When I worked in one small midwestern town twenty years ago, on certain days, the food packing plants would have lots of folks calling in sick. Yup. “La Migra” had scheduled another “secret” raid to check on people’s papers.

Of course, some of my patients had an excuse: They were born in Texas, at home by a local midwife, not in a hospital, so they didn’t have a birth certificate.

So one of my suspected “illegal” patients went from being a quiet, modestly dressed girl to a bold, truck driving, jeans wearing lady in four years. Illegal immigrant? No. Texan, ma’am, so please change my baby’s birth certificate.

People forget profiling is not only based on skin color, but a lot of other subtle clues, such as the way you dress and body language. You didn’t walk hunched over without making eye contact, you walked confidently, back straight, and looked the cop in the eye, and tell him your papers are at home.

(The “no eye contact” is not especially fear of cops: In many cultures looking someone in the eye is seen as defiance or disrespect of one who is superior to you. In the US, of course, we don’t feel anyone is superior, so the lack of eye contact can be a clue to illegal status, even though many Native American tribes similarly don’t make eye contact).

The kerfuffle about the Arizona law is mostly politics, you know. Cops have long practiced profiling: Driving while black (or “driving while Indian” in Minnesota) is a common reason to be pulled over. Of course, you aren’t profiled. You went over the speed limit, or have a broken tail light, or some such minor infraction. They pull you over, check your papers, and if you act normally, you are sent on your way with a ticket.

One result of this was that my adopted son (born in South America) ended up losing his license for too many speeding tickets, most of them on the same interstate. Yes, no one on that stretch of the interstate stayed under the speed limit (I did, and almost got back ended a few times), but that stretch also was notorious for being the main conduit for drugs into the Midwestern rust belt. So put together three things: Speeding, sporty car, young Hispanic man: stop him.

One small problem: being adopted, he had a non Hispanic name, something that raised eyebrows. So he started carrying his passport to save time and questioning. That, and his good humor at being stopped again, worked fine, until his wife put his jeans (with passport) through the wash…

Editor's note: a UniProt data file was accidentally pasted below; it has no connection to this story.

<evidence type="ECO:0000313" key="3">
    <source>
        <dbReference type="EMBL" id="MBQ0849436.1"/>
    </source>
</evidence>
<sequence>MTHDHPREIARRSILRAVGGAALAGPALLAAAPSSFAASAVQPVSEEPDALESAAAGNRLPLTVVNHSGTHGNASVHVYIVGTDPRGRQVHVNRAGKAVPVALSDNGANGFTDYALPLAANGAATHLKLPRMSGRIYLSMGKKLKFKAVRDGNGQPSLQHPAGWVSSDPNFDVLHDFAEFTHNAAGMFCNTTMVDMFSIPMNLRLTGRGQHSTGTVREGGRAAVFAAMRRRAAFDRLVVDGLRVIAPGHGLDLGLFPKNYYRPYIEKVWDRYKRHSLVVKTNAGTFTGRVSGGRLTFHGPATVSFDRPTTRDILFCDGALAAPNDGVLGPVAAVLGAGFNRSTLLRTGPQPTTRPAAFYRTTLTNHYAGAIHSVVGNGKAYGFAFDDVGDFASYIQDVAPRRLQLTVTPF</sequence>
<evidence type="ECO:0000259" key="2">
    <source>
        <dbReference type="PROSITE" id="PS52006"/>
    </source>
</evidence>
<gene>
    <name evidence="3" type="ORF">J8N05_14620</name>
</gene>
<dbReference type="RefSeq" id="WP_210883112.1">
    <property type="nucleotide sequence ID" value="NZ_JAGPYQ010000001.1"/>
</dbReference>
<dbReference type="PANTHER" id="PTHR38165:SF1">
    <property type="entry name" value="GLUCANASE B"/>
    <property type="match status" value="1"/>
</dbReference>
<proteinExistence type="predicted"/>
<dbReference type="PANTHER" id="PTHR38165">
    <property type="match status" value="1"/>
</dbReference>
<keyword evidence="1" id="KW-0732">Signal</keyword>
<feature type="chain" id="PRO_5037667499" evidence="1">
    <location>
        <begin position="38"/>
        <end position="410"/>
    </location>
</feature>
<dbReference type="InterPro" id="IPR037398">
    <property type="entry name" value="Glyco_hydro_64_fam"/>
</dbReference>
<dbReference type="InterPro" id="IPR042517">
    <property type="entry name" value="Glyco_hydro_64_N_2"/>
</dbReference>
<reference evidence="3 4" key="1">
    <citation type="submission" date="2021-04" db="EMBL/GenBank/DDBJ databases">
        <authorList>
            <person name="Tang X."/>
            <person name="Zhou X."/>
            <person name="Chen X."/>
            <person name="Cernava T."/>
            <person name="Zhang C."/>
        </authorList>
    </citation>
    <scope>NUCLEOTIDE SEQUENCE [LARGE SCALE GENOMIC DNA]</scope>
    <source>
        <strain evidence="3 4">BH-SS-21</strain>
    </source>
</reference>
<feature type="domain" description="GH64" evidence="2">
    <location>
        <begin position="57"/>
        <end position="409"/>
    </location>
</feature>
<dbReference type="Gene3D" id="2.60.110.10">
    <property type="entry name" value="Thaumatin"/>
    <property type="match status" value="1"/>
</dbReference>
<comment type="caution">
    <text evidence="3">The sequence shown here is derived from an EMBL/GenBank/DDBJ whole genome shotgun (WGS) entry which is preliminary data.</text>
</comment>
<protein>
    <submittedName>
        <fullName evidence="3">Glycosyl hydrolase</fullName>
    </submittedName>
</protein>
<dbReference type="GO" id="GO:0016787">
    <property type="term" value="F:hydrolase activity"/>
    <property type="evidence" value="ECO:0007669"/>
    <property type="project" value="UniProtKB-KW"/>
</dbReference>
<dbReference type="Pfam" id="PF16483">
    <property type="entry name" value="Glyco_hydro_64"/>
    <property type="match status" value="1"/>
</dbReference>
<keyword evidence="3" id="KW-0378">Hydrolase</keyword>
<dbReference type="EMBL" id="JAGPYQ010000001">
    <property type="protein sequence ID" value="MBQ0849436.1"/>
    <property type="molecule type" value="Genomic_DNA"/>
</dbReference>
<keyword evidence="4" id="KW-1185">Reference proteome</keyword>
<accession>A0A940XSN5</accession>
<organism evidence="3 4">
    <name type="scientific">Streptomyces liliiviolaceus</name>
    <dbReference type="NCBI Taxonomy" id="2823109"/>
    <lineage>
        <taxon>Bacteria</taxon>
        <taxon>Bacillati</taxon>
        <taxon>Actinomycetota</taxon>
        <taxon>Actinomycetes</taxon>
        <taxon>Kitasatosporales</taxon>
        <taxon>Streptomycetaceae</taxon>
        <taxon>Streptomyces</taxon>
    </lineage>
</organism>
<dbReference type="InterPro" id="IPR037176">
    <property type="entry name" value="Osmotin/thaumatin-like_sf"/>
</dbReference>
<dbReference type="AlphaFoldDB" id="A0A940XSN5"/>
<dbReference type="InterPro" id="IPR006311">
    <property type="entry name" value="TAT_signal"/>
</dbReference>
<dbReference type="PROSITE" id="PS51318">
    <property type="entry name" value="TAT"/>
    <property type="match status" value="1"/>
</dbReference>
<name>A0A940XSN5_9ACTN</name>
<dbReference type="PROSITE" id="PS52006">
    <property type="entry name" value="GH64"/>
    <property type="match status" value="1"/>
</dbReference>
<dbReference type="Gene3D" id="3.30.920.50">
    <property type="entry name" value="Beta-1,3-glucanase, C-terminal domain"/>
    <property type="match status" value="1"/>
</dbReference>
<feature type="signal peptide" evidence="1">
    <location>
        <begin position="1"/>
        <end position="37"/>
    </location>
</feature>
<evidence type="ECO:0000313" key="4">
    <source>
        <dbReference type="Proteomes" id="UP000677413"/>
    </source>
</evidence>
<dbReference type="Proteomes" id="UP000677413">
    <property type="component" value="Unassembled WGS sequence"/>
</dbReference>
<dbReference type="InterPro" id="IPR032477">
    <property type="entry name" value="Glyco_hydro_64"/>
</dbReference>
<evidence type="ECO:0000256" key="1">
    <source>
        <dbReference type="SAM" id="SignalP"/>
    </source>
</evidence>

So lots of folks see the Arizona law merely another way to justify a third degree against them based on race.

On the other hand, my oldest son lost his green card when he went back to the “old country” to help his older sister when she was widowed. Now he can’t visit. They are afraid he’ll visit and stay.

The paperwork that legal immigrants have to go through is formidable, including a background check, marriage papers, school papers, and ability to speak English.

That is why one poll of Filipinos found that they did NOT back amnesty. (Factoid: five million Filipino Americans live in the US, and an estimated 800 thousand illegal immigrants also live there). So is this opinion just a way to keep their fellow Pinoys down? No, it’s actually based on real resentment:

Why let them get away with coming illegally why we had to go through that hassle?

Also not mentioned: amnesty has the odor of corruption.

Here in the Philippines, you can literally get away with murder if you have money and the right contacts. That is one reason a lot of Pinoys moved to the US: To get away from corruption.

Yet what of those who merely need the money, and are willing to work? Are they “doing jobs Americans don’t want to do”? Of course. What employer will hire a person of a minority who might sue him if he is fired. You can threaten that  person to work hard and even to do mandatory overtime by threatening to report him (as one employer threatened my adopted son that if he didn’t work overtime, he’d be reported to “la migra”. My son laughed in his face and reminded him of his contract).

Get rid of the illegals, and voila, more jobs for unemployed locals, right? Not really. Do you remember the story of a meat packing plant whose employees requested time off for prayers? It seems that the “illegal” employees left, and they were replaced with Somali immigrants, who had their own concerns and were as feisty as any union represented crew in pressing their demands.

Which shows the dirty little secret about “illegals”. Too many upper middle class people gladly exploit their nannys/maids (instead of trying to get them papers). And too many factories and construction companies prefer workers who won’t demand things like living wages or time off or health insurance/pensions.

Other problems, such as multicultural radicals refusing to help them assimilate, also need to be discussed.

I am aghast at newspapers printing “shocking” stories that “white people” will soon be a minority. Uh, ever hear of “intermarriage”? Or do you still believe in the notorious “one drop” theory?

The dirty little secret is that immigrants need to assimilate, and by the third generation most of them do. As for “Multiculturalism”, this sounds nice, but it is apartheid in lambs’ clothing. Keep “them” speaking Spanish instead of cultured English, and they’ll never break into high paying jobs. Then encourage them to vote for you, who pretend to be their savior, so you can get power, not to mention kickbacks on government contracts.

So although I support a limited amnesty of those living here who can prove they can find work and have no major criminal record, I think that Americans need to have a good discussion of the issues.

Alas, in these days of both the left and the right demonizing their opponents, this may not happen.


Nancy Reyes is a retired physician living in the rural Philippines. She blogs at Finest Kind Clinic and Fishmarket.

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